This week the Wichita City Council will hold a public hearing concerning the issuance of Industrial Revenue Bonds to Spirit AeroSystems, Inc. The purpose of the bonds is to allow Spirit to avoid paying property taxes on taxable property purchased with bond proceeds for a period of five years. The abatement may then be extended for another five years. Additionally, Spirit will not pay sales taxes on the purchased property.

City documents state that the property tax abatement will be shared among the taxing jurisdictions in these estimated amounts:

City: $81,272
State: $3,750
County: $73,442
USD 259: $143,038

No value is supplied for the amount of sales tax that may be avoided. The listing of USD 259, the Wichita public school district, is likely an oversight by the city, as the Spirit properties lie in the Derby school district. This is evident when the benefit-cost ratios are listed:

City of Wichita: 1.98 to one
General Fund: 1.78 to one
Debt Service: 2.34 to one
Sedgwick County: 1.54 to one
U.S.D. 260: 1.00 to one (Derby school district)
State of Kansas: 28.23 to one

The City of Wichita has a policy where economic development incentives should have a benefit cost ratio of 1.3 to one or greater for the city to participate, although there are many loopholes the city regularly uses to approve projects with smaller ratios. Note that the ratio for the Derby school district is 1.00 to one, far below what the city requires for projects it considers for participation. That is, unless it uses one of the many available loopholes.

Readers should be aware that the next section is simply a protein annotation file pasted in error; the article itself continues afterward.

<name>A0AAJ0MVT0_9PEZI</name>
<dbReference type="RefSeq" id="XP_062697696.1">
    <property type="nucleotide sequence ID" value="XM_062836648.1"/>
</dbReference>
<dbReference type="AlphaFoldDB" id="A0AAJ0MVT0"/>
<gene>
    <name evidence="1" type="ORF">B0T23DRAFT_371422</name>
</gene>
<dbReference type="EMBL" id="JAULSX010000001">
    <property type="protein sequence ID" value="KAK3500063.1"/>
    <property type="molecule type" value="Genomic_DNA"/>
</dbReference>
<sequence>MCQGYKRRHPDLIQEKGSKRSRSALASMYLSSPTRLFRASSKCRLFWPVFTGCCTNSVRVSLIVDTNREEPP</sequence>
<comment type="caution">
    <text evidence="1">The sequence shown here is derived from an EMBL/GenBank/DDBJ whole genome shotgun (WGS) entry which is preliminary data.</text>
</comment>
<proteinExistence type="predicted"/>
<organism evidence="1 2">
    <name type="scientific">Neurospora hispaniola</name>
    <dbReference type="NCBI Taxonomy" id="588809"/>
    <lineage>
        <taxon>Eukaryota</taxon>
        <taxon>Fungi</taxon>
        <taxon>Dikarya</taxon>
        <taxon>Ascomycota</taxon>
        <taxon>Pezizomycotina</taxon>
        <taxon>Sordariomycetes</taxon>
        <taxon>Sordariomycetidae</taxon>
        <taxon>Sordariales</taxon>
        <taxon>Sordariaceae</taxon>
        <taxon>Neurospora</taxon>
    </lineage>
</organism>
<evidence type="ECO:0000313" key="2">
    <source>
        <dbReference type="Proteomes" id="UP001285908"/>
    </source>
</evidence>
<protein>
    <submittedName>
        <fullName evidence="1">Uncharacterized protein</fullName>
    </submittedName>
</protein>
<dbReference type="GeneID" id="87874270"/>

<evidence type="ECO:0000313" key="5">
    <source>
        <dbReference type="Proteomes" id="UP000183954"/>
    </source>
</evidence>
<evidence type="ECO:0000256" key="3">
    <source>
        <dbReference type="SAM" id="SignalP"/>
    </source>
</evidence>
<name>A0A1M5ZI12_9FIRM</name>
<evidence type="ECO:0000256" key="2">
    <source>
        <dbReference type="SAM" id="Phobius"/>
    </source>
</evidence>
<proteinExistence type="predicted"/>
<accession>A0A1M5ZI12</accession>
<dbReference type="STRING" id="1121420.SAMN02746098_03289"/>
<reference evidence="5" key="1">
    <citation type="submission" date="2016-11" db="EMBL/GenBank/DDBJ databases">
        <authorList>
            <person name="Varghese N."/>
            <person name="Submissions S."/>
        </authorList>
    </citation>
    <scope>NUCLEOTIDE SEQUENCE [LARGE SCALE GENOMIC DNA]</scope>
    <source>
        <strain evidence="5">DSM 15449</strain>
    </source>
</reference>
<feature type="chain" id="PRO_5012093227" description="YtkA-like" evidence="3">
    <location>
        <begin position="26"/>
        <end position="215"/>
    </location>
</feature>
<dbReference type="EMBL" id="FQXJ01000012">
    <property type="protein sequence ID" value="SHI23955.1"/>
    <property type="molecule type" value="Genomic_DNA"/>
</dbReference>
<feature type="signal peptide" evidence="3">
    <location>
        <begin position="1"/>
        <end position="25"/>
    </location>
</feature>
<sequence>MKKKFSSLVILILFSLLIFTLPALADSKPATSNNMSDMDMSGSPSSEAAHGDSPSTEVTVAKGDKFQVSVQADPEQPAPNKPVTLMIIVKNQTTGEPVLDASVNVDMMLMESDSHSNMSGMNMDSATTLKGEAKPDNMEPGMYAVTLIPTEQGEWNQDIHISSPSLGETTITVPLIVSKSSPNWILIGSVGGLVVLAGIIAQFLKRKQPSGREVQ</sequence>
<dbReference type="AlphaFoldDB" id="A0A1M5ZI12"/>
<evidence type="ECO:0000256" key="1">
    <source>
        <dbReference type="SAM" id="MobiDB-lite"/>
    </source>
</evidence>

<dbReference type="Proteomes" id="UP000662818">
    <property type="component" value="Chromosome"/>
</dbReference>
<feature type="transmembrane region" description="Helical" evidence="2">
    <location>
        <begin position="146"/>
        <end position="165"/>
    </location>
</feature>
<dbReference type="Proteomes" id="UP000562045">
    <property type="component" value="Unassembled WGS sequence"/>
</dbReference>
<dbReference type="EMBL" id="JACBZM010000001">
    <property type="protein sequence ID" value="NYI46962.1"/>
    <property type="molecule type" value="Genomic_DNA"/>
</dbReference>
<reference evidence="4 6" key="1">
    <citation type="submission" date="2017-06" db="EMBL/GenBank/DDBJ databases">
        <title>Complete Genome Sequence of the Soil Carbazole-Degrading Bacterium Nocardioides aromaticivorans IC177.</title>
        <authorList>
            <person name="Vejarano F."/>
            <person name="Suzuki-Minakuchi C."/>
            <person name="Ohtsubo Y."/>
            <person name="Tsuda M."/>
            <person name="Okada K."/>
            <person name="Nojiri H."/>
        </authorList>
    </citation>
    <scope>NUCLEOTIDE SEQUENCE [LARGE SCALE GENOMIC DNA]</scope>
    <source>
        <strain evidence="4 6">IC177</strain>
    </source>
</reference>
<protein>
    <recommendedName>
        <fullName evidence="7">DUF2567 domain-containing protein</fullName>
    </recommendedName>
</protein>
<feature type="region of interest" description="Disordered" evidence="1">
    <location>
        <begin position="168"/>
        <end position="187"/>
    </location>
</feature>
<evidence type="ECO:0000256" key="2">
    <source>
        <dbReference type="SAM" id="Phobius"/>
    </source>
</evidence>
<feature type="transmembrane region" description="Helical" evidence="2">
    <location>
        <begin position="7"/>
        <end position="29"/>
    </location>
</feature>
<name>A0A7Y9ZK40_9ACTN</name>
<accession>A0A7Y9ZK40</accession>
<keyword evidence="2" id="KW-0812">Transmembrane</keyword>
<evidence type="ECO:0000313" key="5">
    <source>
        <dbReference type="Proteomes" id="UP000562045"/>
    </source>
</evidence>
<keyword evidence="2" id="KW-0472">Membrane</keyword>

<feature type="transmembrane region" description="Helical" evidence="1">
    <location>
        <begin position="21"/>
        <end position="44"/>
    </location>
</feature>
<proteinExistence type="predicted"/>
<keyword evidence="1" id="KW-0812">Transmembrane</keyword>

We have to wonder why the City of Wichita imposes upon the Derby school district an economic development incentive that costs the Derby schools $143,038 per year, with no payoff? Generally the cost of economic development incentives are shouldered because there is the lure of a return, be it real or imaginary. But this is not the case for the Derby school district. This is especially relevant because the school district bears, by far, the largest share of the cost of the tax abatement.

Of note, the Derby school district extends into Wichita, including parts of city council districts 2 and 3. These districts are represented by Pete Meitzner and James Clendenin, respectively.

The city’s past experience

Wichita Mayor Carl Brewer Facebook 2012-01-04Spirit Aerosystems is a spin-off from Boeing and has benefited from many tax abatements over the years. In a written statement in January 2012 at the time of Boeing’s announcement that it was leaving Wichita, Mayor Carl Brewer wrote “Our disappointment in Boeing’s decision to abandon its 80-year relationship with Wichita and the State of Kansas will not diminish any time soon. The City of Wichita, Sedgwick County and the State of Kansas have invested far too many taxpayer dollars in the past development of the Boeing Company to take this announcement lightly.”